Then we see the quote “Greece’s economy is on the brink of collapse after the capital controls imposed ahead of Sunday’s referendum left the country with shortages of food and drugs” as well as “The survival of the Syriza coalition, formed just over five months ago to repudiate five years of austerity programmes, was in doubt as Greece started to suffer shortages of basic provisions, including the sale of vital drugs in pharmacies nationwide” You see, the second one is the problem, it hides another matter, the fact that a generic ‘commercial’ side can no longer survive in the Greek environment. I knew it was going to be bad, but this is showing another matter all entirely, a side many papers left in the shadow of the events. You see, if capital controls brought basic shortages to the surface, what else are the people (not just the Greeks) unaware of?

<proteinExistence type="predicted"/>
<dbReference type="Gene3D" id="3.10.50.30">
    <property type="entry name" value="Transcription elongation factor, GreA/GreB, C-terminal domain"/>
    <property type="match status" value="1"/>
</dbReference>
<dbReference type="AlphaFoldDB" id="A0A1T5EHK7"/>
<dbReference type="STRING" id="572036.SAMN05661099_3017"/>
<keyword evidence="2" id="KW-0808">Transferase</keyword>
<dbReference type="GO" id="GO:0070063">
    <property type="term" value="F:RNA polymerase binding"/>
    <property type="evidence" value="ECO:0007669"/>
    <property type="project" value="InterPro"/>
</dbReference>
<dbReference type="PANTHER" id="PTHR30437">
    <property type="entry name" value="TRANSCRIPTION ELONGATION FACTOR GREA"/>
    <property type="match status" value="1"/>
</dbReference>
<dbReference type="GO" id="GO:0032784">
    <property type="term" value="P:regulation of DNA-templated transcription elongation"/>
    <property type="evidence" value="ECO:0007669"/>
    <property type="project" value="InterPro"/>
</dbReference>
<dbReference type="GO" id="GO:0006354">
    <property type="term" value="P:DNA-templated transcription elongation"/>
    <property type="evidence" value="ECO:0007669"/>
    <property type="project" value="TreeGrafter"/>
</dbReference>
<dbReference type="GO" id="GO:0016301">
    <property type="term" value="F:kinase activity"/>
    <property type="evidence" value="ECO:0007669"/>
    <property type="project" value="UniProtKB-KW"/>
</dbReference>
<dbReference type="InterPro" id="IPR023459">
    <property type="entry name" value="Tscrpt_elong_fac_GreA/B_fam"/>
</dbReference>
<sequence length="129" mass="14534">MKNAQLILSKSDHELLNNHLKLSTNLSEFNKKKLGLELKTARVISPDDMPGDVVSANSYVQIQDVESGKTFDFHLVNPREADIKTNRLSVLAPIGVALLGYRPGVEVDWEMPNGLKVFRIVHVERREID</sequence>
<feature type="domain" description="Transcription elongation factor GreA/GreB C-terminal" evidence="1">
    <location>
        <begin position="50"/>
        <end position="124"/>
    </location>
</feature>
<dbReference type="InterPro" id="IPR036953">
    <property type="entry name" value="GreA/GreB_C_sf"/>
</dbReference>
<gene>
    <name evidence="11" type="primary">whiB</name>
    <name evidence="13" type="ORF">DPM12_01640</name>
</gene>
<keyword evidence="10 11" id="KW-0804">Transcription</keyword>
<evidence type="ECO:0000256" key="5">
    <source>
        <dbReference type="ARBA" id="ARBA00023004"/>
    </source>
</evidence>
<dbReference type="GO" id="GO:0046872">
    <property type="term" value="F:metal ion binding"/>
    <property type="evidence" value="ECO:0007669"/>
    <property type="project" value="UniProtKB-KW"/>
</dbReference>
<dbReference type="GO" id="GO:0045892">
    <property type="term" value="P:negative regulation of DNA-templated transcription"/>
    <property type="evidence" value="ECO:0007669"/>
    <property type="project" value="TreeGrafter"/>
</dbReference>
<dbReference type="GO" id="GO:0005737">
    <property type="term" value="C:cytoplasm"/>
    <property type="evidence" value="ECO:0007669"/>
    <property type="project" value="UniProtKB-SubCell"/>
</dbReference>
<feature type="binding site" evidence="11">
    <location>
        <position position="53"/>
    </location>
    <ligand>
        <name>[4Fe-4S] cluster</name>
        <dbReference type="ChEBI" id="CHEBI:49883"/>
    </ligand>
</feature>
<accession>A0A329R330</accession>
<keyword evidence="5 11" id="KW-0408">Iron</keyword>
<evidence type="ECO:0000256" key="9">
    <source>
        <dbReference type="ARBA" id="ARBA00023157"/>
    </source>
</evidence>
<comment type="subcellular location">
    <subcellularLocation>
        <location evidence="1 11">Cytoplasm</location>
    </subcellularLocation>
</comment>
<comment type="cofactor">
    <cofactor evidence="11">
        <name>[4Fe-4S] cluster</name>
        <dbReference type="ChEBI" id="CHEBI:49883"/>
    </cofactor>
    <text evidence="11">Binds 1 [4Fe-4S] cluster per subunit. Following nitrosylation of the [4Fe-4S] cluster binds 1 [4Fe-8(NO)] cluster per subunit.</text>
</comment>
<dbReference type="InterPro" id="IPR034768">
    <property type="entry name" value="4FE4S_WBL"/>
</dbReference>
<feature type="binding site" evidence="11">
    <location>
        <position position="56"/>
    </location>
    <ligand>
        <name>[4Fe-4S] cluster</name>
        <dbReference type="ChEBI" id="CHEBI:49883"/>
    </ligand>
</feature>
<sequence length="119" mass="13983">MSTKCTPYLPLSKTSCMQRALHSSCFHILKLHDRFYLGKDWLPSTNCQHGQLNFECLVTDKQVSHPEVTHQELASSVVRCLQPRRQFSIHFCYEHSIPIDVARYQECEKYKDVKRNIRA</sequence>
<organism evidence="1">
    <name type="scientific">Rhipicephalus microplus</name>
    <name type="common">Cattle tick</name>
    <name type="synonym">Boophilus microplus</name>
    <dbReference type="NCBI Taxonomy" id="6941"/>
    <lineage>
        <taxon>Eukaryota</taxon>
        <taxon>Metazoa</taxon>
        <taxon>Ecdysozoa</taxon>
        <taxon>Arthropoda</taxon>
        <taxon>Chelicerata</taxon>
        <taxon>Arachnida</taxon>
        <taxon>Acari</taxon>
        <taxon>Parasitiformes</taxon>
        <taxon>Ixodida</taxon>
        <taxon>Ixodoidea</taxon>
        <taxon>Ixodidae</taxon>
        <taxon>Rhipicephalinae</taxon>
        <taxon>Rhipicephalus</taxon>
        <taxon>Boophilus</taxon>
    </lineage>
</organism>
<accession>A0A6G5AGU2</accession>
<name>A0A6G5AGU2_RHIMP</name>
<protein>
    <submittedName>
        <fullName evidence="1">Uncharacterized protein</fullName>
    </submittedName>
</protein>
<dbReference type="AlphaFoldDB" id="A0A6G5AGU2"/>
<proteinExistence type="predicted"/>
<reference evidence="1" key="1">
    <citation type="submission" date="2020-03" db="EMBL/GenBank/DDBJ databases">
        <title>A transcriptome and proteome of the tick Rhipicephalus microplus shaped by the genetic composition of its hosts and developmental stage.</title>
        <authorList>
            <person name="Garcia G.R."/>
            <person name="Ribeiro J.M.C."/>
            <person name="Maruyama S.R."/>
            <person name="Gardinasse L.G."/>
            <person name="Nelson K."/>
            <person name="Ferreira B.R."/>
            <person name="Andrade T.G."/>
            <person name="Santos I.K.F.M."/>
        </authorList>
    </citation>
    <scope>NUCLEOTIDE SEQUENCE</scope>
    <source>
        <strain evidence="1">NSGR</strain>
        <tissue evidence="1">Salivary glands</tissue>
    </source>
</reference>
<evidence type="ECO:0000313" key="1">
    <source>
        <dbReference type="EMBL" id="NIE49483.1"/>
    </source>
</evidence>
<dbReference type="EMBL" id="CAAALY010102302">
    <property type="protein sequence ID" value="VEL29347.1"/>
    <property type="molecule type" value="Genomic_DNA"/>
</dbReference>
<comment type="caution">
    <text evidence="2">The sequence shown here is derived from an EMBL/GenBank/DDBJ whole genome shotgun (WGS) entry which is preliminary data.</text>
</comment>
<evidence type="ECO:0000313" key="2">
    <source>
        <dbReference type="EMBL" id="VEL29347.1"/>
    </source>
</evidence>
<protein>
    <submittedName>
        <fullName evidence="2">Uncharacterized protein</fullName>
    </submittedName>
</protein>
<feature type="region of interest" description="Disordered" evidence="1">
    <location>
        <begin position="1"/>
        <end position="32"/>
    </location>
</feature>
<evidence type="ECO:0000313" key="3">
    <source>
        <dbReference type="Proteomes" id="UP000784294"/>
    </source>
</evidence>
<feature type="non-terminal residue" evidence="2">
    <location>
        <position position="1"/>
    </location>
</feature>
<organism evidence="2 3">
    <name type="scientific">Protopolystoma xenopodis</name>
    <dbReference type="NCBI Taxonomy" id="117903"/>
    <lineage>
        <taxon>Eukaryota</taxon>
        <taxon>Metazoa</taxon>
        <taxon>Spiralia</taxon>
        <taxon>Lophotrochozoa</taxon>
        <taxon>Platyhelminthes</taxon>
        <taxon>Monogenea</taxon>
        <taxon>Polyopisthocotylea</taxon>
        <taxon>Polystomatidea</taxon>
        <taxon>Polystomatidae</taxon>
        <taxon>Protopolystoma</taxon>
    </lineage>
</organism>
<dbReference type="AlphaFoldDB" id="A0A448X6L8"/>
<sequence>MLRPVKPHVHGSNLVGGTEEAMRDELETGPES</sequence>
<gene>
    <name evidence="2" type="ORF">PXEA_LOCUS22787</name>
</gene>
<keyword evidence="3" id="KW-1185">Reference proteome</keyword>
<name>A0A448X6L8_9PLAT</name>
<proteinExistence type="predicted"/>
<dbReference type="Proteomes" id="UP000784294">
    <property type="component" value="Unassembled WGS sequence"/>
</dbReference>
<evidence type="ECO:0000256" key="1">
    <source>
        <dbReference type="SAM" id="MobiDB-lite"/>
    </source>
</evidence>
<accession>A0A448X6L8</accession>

Consider the quote “Greek islands, where thousands of holidaymakers headed this week, have also been hit, with popular Cycladic destinations such as Mykonos and Santorini reporting shortages of basic foodstuffs. More than half of Greece’s food supplies – and the vast majority of pharmaceuticals – are imported, but with bank transfers now banned, companies are unable to pay suppliers“, and contemplate what capital controls allows for limiting the requirement of food and medication, unless it is done on credit, or done under a condition when currency has dwindled to zero. Of course the situation is not that simple, yet when imposed capital controls (as reported) stops food and medication from reaching the people. If it is a governmental ploy to push for a vote (not entirely impossible) than we can truly state that the game is changing for the Greeks and the power players behind the mirror.